Terra Madre Burkina Faso 2019: The Slow Food Network Stands Against Terrorism

After the first edition in 2017, the second edition of Terra Madré Burkina Faso was held on February 2 & 3 at the Maison du Peuple, Ouagadougou. The event was a huge opportunity for communities, consumers and people active in local consumption to meet, discover, re-discover, present, and promote the diversity of around 100 local products from the traditional cuisine, and to share knowledge and experiences.

Behind the event there is a story that I don’t think many people know: this year, the Terra Madre Burkina Faso event threatened by international events related to terrorism. Despite the fact that many advised us to cancel the event because of the potential danger of terrorist attacks, we decided not to bow to this war of terror and show how good, clean and fair food can unite people and pave a road towards peace. This choice turned out to be the right one, and the risk paid off: more than 200 Slow Food Network delegates came from all over Burkina Faso and from neighbouring countries, even passing through the highly dangerous red zones, to be at the event. The courage shown by delegates was rewarded by visitors, as more than 800 participants made it to Terra Madre Burkina Faso, making it one of the main events bringing together producers from West Africa.

The theme of this edition, local consumption and protection of biodiversity, highlighted the importance of promoting local products in an increasingly threatened world. The presence of 40 stands, tastings of local dishes from 5 different countries, and exchange frames in three panels and film screenings demonstrated the need for action and the value of Slow Food’s eco-gastronomic approach in order to preserve and promote a world rich in its diversity: a diversity supported by our local communities through small producers.

As President of the Organising Committee, National Coordinator of Slow Food Burkina, and Slow Food’s International Advisor for West Africa, I am delighted to have made my modest contribution to the organisation of this great event, but most importantly to have experienced these wonderful visits and exchanges that were both edifying and challenging on how we consider local products.

Two major facts from this event deserve to be highlighted: Burkina Faso officially joined the international project of the Slow Food Chefs’ Alliance (already operating in 20 countries), and launched 50 new Slow Food communities. It is encouraging to see how dynamic and proud the country’s Slow Food network is in marking their membership to the philosophy of good, clean and fair food.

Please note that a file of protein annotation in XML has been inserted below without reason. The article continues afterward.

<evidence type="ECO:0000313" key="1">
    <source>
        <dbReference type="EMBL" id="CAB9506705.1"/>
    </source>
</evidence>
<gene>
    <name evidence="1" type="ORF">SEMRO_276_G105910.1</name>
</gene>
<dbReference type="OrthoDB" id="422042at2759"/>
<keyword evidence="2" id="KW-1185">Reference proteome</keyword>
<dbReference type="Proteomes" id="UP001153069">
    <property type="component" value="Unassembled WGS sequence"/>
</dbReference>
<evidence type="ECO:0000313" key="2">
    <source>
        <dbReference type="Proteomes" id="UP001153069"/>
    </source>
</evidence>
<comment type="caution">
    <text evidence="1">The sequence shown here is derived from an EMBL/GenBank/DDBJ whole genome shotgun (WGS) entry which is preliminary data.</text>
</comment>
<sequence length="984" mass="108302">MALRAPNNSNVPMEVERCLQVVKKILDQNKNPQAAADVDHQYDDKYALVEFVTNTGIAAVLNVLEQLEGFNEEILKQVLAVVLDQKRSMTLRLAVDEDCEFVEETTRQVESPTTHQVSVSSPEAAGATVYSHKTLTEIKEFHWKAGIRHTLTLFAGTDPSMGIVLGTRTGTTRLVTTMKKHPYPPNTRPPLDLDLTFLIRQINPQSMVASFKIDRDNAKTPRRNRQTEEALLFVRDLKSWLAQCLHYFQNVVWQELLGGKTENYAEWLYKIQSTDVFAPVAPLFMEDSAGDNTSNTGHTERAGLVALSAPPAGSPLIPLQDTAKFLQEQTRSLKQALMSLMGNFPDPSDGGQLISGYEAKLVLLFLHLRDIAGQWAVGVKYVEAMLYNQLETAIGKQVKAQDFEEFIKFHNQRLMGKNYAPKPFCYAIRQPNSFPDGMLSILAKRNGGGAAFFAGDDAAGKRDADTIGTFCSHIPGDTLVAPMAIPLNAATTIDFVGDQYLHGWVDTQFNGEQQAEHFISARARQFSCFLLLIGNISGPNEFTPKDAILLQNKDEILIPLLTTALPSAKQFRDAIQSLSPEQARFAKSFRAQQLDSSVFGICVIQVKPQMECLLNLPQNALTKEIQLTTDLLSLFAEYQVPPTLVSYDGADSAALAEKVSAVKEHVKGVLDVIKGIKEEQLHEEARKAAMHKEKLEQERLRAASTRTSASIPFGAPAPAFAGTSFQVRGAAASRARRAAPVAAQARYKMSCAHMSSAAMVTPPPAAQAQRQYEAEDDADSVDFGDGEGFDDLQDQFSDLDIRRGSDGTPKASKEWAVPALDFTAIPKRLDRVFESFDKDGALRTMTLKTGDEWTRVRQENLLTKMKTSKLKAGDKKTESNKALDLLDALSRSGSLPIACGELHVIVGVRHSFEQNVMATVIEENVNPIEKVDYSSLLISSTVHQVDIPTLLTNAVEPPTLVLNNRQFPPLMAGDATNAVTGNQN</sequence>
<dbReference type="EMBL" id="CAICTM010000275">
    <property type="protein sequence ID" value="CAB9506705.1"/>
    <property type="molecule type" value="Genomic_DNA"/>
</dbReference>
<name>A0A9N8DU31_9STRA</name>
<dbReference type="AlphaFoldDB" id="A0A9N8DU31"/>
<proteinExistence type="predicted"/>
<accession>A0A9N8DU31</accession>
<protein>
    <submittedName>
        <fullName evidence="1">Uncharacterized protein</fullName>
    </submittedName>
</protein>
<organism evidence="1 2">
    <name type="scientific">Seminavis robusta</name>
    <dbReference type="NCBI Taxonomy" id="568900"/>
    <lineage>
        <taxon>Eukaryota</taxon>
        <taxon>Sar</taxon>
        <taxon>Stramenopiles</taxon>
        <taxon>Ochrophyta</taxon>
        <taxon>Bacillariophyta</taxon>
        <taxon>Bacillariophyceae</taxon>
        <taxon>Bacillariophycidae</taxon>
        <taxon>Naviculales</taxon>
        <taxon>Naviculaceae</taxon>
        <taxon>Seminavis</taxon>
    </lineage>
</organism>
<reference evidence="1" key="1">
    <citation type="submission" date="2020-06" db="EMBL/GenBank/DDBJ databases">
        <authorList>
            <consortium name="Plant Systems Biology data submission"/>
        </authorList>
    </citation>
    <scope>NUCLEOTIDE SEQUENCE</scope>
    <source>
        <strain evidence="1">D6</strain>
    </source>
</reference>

As consumers, we all owe these brave producers, processors, cooks, and communities well-deserved recognition for the enormous efforts that they make every day to give value to biodiversity. For example, to the Gourmantche community of Tapoa, in Burkina Faso, which produces Tapoa honey, the product that Slow Food recently declared the 5,000th product aboard the Ark of Taste, a strong show of solidarity with the Burkinabè network.

Finally, we must pay tribute to all these valiant communities of small producers and partners from Burkina Faso, but also from the Five West African Countries of Benin, Ivory Coast, Ghana, Mali and Togo with this diversity of high value local products. I would like to express our gratitude to all the visitors, consumers, panelists, moderators, and authorities whose presence, availability, and valuable contributions reinforced the fantastic success of the event. Thanks again to Slow Food International for the multifaceted support and to the Foundations for Africa Burkina Faso for the support, without forgetting the Cultures of Resistance Network Foundation for their great support as well as the enhancement of our work through the film Burkinabè Bounty.

 

To all of you a big thank you!

Long live the Slow Food family!

Onwards for the good, the clean and the fair!!!!

Jean Marie Koalga

Terra Madre Burkina Faso (2nd Edition) was produced under the aegis of the Ouagadougou City Hall and with the support of the Foundations for Africa Burkina Faso and the Foundation Cultures of Resistance Network.

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